In the Classical Quarterly, XIX., pp. 192–3, in some remarks on the word celtis, I suggested that the Philoxenus gloss CE 23 was in reality a fusion of two glosses— Celtis : ȋνα Celtis : ίΧθύος εδος and I tried to show that the former was a Bible gloss from Job xix. 24. Since the appearance of my article it has been pointed out by Professor Housman, in a communication to Professor W. M. Lindsay, that I had overlooked the kindred (...) Philoxenus gloss SQ 4 ; and it would appear that, in view of this regrettable oversight, the division of the gloss CE 23 and the explanation of the first part as a Bible gloss is untenable. (shrink)
In a recent article1 mention was made of a MS. from which Goetz printed selections in Vol. V. of the . This MS. was not used by Goetz. On fol. 81 appears the following entry: ‘Moechus est adulter alterius t[h]orum furtim polluens; inde a m echo dicitur m[o]echanica ars, ingeniosa atque subtilissima et p ene quomodo facta uel administrata sit inuisibilis in tantum, ut etiam uisum conspicientium quodam modo furetur, dum non facile penetratur eius ingeniositas quali ingenio artis candelabrum illud (...) Theodosianum factum legitur.’. (shrink)
In App. Verg. Priap. 3, 3, the most recent editor adopts the form fomitata, first proposed by I. Voss, a form which seems to derive its only authority from a passage in Paulus' abridgement of Festus . Though there is some variation in the MSS. of the Priapeia , the first four letters are in every case the same—namely, form-. Again, in Ps.-Placidus the MSS. give formitat, but Goetz prints this as fo[r]mitat. The reading formitata was upheld by Skutsch, who (...) quoted the form formitare as a parallel to exitare in Catull. 17, 24, which all recent editors have changed to excitare. (shrink)
In the encyclopaedia portion of the Liber Glossarum the compiler introduced numerous historical and geographical excerpts of varying length. The writers from whose works the geographical extracts are primarily taken are Isidore, Orosius, and Eutropius; but though the compiler has in many cases appended the labels ESIDORI, PAVLI HOROSI, or simply OROSI, and EVTROPI to the entries, this is by no means always the case. A few of the excerpts are of great length; thus, the longest of all, Hispania , (...) which is labelled PAVLI HOROSI, SVLINI, OROSI, fills a whole column of the Paris MS. . Other long geographical entries are IT 12 , GA 52–4 , and RO 105–8 . The length of HI 233, coupled with the fact that the next entry fills half a column of P., and contains Isidore's remarks on Spain , has been used as an argument by those scholars who maintain that the Liber Glossarum is the work of a Spanish compiler. To this the obvious retort would seem to be that the presence of three passages about Gaul might with equal justice be used to support the view that the compilation was made in France. Other evidence of a ‘Spanish hand’ in certain geographical items will be given below, but it is of such a character that it adds nothing to the evidence for the vexed question of provenance. (shrink)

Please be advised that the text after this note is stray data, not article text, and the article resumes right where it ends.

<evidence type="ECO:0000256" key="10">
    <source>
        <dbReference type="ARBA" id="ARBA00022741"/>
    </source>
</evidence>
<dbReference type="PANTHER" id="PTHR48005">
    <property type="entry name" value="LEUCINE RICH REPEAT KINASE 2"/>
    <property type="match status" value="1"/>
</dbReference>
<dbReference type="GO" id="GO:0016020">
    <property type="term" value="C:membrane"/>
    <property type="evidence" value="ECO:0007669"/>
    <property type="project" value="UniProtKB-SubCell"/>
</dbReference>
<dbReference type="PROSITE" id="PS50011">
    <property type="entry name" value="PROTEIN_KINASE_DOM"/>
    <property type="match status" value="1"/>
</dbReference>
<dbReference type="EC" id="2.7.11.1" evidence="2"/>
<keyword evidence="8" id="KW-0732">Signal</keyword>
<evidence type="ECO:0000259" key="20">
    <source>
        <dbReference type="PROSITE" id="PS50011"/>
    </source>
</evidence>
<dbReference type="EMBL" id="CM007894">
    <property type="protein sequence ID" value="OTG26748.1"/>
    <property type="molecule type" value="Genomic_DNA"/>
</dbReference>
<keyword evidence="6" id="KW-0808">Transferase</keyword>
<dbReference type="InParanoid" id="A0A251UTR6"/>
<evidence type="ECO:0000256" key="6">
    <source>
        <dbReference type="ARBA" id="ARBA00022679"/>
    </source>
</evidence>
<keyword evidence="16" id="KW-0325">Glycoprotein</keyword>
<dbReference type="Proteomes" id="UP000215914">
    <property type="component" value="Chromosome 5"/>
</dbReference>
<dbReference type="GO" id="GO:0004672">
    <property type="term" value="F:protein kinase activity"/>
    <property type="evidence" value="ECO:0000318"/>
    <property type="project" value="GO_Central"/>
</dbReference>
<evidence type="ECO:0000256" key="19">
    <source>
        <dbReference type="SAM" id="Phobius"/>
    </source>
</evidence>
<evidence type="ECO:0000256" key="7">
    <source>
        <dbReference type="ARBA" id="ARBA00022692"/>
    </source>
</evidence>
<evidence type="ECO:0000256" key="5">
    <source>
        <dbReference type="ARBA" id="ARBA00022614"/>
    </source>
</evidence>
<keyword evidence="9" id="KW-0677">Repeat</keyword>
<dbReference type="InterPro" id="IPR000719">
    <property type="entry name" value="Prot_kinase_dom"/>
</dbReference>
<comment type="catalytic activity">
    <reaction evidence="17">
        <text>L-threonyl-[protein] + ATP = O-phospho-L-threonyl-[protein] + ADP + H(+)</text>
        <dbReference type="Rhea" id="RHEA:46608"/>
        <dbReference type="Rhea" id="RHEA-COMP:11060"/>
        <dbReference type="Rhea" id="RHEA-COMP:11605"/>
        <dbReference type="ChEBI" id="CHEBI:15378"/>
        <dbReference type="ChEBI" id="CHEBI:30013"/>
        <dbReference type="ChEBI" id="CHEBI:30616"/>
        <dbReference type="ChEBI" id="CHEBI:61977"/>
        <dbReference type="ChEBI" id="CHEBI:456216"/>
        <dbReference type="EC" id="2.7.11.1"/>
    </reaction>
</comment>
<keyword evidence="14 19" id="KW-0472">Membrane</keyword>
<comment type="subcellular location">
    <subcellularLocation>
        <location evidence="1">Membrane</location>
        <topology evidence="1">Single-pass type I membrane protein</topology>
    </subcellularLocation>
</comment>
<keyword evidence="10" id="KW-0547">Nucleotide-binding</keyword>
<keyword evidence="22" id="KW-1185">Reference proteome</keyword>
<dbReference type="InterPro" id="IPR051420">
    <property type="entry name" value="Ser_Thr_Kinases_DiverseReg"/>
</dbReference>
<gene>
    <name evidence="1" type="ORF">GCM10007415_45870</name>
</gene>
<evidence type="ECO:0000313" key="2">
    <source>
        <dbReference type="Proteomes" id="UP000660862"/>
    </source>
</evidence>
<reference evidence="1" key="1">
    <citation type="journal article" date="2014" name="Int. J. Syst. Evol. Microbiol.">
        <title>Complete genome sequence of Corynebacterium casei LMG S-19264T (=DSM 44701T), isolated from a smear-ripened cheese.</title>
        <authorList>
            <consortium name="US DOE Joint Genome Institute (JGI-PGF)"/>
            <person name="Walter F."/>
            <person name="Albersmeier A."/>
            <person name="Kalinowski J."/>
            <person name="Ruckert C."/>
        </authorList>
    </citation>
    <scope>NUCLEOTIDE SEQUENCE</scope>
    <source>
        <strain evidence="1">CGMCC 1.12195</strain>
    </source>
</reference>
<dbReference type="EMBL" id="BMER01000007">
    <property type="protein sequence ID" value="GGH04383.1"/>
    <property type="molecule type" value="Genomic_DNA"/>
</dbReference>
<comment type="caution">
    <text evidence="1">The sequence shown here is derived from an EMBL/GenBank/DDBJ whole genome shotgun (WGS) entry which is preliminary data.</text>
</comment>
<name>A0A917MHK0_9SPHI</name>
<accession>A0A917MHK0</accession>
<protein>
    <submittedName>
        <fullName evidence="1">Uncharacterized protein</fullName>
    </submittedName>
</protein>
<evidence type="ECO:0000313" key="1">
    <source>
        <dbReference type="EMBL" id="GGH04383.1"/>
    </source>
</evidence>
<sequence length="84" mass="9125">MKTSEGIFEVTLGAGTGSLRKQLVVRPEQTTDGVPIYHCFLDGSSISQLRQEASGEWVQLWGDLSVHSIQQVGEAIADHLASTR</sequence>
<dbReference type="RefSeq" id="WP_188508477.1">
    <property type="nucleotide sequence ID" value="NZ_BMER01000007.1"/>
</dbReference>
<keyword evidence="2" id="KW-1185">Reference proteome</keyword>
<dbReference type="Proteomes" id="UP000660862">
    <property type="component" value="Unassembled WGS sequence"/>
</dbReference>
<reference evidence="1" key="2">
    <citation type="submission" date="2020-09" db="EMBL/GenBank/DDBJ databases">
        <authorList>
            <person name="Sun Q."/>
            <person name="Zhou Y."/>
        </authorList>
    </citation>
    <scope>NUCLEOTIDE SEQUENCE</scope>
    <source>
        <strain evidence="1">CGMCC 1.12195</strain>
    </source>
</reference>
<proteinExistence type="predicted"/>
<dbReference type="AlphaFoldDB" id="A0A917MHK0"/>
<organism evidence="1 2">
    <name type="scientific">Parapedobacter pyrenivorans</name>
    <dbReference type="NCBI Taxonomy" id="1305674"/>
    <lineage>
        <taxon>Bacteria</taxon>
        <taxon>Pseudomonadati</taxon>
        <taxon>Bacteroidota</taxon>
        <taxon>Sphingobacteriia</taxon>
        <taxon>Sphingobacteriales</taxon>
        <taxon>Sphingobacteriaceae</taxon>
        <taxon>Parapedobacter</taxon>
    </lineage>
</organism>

Among the writings of Isocrates the discourse ‘on the Peace’ ranks second only to the Panegyricus. Apart from its literary merits and historical importance, an additional interest attaches to this work, because it is one of the few classical writings of which an early papyrus in a fair state of preservation has come to light.